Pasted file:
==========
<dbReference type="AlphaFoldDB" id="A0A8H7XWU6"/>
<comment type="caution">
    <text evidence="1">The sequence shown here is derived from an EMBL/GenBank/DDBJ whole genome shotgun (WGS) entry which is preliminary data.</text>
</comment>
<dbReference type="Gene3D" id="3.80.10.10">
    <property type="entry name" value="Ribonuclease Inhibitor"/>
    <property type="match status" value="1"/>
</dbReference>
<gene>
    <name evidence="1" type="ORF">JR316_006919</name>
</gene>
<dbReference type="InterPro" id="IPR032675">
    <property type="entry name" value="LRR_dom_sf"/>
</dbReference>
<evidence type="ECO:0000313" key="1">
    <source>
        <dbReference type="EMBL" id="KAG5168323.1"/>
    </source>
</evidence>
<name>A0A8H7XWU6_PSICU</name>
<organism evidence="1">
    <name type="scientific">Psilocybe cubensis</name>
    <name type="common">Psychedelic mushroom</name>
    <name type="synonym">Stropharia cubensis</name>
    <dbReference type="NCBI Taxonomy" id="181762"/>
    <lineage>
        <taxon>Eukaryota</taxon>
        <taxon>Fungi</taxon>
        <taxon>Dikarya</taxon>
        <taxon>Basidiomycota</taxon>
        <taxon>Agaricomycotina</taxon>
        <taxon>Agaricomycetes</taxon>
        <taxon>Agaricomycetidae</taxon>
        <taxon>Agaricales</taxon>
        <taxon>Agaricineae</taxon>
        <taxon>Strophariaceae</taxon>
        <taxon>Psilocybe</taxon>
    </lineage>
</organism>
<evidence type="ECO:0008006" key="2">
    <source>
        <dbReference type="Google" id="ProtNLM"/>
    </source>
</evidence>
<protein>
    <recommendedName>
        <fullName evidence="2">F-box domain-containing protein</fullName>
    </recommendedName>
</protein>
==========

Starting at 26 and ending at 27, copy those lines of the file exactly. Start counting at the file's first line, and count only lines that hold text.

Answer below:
    <lineage>
        <taxon>Eukaryota</taxon>